#2: Constant Obsessing About Medications – Does your loved one know a lot about all kinds of medications? Do they talk about it incessantly? Do they obsess about picking up prescriptions, managing prescriptions, or running out of medicines? Do they get irritable if they can’t get their prescriptions filled immediately? Do they appear to be using more and more orders and running out of them more often? This, along with other signs and symptoms on this list, can indicate a potential problem.
#3: Doctor Hopping – Does your loved one frequently switch doctors? Do they have a ton of different doctors they’re seeing? Do they see doctors that are unusually far from home or work? Do they frequently express dissatisfaction with doctors as an excuse to keep switching? This is a tactic often used by opioid addicts to secure more drugs and hide their addiction.
#4: They Appear To Be Out of It Frequently – Does your loved one frequently seem high/buzzed, out of it, or wanting to sleep a lot? Do they always have a reasonable explanation on hand, such as staying up too late the night before, too much on their mind, too much pain, blame others (neighbor kept me up late), or deny or deflect that they are high (blame you, say you imagine things, etc.)? This can indicate mental issues such as depression, anxiety, and the like, but combined with other signs and symptoms herein, may be another signal that there is an opioid abuse issue.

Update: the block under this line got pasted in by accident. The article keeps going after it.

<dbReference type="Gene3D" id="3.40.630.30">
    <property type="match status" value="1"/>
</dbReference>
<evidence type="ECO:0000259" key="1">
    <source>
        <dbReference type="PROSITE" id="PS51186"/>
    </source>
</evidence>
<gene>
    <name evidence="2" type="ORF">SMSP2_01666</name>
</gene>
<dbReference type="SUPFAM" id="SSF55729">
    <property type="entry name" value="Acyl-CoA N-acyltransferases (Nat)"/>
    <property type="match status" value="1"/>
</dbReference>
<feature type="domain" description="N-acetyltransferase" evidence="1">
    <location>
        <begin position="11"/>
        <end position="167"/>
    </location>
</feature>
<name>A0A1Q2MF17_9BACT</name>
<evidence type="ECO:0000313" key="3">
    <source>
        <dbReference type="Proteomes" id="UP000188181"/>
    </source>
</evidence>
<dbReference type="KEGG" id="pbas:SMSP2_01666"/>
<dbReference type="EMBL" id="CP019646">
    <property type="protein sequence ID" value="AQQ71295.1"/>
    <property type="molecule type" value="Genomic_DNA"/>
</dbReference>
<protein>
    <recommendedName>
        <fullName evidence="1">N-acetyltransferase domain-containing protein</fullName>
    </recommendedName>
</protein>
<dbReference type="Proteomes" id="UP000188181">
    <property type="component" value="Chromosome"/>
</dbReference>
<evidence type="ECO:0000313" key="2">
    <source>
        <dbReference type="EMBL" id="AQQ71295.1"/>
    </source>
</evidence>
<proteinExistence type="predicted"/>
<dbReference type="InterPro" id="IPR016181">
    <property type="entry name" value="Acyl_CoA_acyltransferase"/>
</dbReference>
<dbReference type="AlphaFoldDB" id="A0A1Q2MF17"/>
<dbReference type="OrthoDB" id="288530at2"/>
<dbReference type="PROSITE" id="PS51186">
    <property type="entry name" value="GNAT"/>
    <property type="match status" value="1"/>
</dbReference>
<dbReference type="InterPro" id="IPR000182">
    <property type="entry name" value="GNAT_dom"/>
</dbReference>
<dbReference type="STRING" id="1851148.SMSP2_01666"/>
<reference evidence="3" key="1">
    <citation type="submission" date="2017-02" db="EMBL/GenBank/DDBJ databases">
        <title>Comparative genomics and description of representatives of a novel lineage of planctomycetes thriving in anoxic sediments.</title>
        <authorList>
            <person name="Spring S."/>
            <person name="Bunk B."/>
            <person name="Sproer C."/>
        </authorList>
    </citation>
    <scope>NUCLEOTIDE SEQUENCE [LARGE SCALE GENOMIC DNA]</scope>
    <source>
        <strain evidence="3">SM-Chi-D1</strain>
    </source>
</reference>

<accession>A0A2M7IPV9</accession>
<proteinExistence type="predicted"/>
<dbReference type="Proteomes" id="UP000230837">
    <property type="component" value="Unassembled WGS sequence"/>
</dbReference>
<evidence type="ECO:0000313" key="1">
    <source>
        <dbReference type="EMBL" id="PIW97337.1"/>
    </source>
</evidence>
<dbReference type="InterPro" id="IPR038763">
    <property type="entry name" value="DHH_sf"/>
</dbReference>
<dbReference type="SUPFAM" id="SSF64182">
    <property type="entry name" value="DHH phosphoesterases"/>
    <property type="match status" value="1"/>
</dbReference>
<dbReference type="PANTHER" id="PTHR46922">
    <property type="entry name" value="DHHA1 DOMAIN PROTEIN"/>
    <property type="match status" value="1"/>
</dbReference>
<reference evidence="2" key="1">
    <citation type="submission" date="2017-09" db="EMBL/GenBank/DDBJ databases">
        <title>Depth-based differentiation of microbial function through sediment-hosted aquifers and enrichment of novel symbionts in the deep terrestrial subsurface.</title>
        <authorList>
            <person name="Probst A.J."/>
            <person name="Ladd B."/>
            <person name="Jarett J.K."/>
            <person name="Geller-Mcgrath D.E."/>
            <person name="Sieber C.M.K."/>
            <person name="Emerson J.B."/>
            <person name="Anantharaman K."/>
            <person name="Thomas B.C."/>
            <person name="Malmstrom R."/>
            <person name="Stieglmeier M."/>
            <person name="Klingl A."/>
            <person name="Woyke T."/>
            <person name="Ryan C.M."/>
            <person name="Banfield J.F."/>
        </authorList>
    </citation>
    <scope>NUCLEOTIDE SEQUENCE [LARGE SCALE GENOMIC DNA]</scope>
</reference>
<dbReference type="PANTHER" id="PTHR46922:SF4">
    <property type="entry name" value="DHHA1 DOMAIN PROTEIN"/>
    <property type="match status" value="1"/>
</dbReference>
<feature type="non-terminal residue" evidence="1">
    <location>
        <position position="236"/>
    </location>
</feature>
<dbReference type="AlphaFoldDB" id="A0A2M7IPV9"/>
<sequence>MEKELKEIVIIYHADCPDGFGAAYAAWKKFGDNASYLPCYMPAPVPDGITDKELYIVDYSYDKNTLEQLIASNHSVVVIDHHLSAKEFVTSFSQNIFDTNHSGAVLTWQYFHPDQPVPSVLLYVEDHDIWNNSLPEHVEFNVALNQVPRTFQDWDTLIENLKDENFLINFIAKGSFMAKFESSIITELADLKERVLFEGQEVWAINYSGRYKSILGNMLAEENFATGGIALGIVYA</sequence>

#5: Hiding Pills – Have you discovered pills or pill bottles in odd places as if they were hidden or stashed away? If you’re finding pills in a shoe box, a winter coat pocket during the summer, in the car glove compartment, or other a-typical places to have medicines, your loved one may have an opioid addiction.
#6: New Health Issues – Obviously someone who already has health issues and chronic pain are more likely to develop new health issues, so this one can be more challenging to identify. Typical health changes to look for in addiction include rapid weight loss or weight gain, sallow looking skin, especially on the face and dark circles under the eyes. It’s important to understand that these symptoms could be indicative of other health issues unrelated to addiction but can be a sign of addiction when combined with other signs on this list.